Elizabeth looked between her two closest confidants before nodding. So much was going to change, and—as she well knew—even with good change came some bad.
“How much more needs to happen to make this video live?” Elizabeth asked.
“It’s ready. Anne set it to go out tomorrow at eight Eastern. It’ll hit all our social media sites. I was thinking if our response was low I might do a few Facebook ads.”
Yes, Elizabeth thought. It was all about to change. She couldn’t stop herself from blaming that darned Darcy if she tried. The day he moved on would be one of the happiest in her life.
You've been reading Meryton Matchmakers Book 1: Lottie Pursues Bill. A Modern Pride and Prejudice Variation.
ELIZABETH STOOD NEXT to Lottie, who was standing back from the tables with her arms crossed. To Elizabeth, the set and atmosphere were perfect. The grills were going, the drinks were being mixed and served in mason jars, and the people were starting to arrive. The town’s park was the perfect venue, and even Mother Nature complied and was cooling the area with a slight breeze. She couldn’t have engineered a better event if she tried.
And Jane’s video. Holy smokes! By noon she had half a million views. Anne was scrambling to get more bandwidth to support their server and keep the system from crashing. People were signing up in droves.
All right, droves might be an exaggeration but since the video launched, they’d had over three hundred new sign-ups and questionnaires submitted. The no fee was likely helping as well.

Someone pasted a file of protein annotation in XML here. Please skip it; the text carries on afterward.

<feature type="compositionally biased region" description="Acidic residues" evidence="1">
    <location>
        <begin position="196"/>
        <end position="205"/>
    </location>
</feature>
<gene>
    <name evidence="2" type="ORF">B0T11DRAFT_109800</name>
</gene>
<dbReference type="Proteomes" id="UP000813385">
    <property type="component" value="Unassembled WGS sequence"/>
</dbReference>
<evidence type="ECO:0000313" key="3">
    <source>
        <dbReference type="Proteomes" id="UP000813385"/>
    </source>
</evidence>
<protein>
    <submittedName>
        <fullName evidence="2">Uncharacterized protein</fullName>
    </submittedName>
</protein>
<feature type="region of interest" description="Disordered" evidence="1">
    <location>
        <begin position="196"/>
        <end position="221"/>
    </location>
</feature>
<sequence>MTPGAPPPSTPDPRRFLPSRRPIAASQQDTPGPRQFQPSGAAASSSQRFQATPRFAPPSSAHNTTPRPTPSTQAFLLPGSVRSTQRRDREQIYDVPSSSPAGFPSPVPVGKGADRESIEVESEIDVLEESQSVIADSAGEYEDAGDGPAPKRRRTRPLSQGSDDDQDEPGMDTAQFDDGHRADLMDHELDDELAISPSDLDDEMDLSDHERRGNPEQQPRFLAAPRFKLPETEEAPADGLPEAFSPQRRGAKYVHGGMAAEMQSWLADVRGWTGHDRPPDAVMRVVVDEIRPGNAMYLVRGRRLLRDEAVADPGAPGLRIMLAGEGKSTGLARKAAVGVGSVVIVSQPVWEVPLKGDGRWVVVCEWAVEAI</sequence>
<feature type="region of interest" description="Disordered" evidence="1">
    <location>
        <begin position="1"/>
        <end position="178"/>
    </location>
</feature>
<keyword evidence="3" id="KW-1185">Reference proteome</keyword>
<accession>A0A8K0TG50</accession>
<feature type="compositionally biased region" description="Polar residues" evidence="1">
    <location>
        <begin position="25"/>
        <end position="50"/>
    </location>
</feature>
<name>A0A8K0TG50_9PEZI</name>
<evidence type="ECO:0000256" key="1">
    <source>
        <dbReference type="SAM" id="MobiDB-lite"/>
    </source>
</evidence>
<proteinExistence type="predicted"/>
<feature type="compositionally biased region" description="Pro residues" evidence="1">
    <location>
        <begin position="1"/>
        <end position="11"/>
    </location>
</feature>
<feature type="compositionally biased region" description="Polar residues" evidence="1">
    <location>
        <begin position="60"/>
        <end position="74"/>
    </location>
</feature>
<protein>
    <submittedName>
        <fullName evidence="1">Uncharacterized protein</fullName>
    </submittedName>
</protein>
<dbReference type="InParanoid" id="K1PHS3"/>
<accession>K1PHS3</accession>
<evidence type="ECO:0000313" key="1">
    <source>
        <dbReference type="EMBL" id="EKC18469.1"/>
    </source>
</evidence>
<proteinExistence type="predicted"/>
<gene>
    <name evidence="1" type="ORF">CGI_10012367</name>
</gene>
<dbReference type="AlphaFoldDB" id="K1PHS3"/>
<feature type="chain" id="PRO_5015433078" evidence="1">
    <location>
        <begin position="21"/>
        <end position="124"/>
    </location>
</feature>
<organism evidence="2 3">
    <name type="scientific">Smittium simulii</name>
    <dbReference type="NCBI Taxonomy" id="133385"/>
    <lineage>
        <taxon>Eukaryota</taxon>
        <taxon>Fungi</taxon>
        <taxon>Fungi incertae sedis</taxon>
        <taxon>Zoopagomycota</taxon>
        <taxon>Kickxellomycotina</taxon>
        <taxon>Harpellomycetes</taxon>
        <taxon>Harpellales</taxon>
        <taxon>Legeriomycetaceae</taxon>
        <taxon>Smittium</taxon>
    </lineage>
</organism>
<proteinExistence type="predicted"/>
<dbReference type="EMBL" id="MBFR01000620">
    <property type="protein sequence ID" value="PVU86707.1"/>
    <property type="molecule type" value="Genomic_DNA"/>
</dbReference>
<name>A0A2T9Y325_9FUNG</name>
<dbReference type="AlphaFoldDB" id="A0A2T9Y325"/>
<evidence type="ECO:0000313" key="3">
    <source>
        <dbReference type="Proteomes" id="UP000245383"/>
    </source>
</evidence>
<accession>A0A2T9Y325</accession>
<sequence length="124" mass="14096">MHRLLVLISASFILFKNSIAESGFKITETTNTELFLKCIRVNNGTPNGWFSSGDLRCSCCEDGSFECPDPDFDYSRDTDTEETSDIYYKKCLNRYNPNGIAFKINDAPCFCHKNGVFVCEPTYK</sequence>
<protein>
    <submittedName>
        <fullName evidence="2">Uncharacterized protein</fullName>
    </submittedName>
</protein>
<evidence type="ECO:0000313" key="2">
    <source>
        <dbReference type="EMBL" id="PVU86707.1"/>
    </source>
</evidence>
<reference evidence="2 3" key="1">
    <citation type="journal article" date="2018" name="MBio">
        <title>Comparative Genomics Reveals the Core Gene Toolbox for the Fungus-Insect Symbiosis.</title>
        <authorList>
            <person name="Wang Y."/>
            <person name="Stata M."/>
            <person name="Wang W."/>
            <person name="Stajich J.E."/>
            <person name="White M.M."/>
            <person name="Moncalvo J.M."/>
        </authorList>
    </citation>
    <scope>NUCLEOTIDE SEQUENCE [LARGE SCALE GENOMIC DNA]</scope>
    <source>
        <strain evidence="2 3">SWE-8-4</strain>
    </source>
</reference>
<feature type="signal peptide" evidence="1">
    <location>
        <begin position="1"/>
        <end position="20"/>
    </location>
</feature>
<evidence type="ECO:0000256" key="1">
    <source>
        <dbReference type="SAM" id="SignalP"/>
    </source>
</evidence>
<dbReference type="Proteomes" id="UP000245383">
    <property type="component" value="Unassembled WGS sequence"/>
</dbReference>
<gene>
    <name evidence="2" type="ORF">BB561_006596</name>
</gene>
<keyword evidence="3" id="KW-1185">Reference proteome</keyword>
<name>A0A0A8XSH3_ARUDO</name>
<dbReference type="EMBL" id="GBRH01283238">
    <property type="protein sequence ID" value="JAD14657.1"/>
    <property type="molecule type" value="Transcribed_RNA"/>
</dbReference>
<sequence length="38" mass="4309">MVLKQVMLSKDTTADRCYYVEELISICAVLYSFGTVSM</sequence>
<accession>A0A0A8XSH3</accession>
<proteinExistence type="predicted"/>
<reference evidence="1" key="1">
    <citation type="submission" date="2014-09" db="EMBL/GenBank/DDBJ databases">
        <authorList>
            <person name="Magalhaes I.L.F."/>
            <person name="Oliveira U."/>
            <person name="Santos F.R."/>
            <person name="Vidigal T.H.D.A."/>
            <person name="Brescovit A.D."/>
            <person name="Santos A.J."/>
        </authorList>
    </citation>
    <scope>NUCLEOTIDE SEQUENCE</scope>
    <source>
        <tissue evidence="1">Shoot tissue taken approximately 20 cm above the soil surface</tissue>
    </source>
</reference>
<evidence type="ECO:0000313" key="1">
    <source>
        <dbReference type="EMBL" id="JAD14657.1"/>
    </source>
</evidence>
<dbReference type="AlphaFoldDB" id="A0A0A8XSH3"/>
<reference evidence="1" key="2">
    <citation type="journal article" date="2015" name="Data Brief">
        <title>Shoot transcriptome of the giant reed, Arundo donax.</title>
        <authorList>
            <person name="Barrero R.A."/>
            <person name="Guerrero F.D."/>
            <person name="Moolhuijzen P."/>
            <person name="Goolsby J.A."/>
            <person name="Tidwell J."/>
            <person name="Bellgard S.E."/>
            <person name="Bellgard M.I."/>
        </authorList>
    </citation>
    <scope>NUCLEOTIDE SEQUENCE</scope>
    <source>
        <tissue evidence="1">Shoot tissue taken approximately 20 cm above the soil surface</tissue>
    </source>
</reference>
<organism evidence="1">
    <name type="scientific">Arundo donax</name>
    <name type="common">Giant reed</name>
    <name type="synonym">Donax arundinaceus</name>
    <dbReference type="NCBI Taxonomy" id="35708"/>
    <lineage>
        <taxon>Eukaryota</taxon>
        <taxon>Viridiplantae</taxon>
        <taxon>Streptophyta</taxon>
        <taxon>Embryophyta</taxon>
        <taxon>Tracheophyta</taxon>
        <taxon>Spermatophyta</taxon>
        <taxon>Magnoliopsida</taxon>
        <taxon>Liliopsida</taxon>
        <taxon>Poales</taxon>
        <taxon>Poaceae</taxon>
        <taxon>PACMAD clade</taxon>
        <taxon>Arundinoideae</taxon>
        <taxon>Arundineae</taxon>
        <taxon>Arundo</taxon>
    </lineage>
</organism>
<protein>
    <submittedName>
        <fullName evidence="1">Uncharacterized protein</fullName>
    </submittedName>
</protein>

“Why are you frowning?” Elizabeth asked.
“It bothers me that there is no obvious theme,” Lottie answered.
“Sure there is. It’s summer fun or summer is here or—”
“That’s my point. And the cupcakes, jeez. Naughty or Nice? What was I thinking? Sounds like Christmas.”
Elizabeth watched her friend closely. She’d gone from chewing her lip to biting her thumbnail.
“Lottie? Is this more about our Bill-game plan or about the food? Because I love Naughty or Nice.”
At the mention of Bill, Lottie swung around and appeared to be searching for him.
“Relax. He’s still at the college. As for the theme, I think it plays well into us—The Matchmakers. Come mingle, relax, meet people, and let us know which are you deep down? Naughty or nice?”
Lottie visibly relaxed and began smoothing her top. “This okay? I was wondering if I should pop home and change.”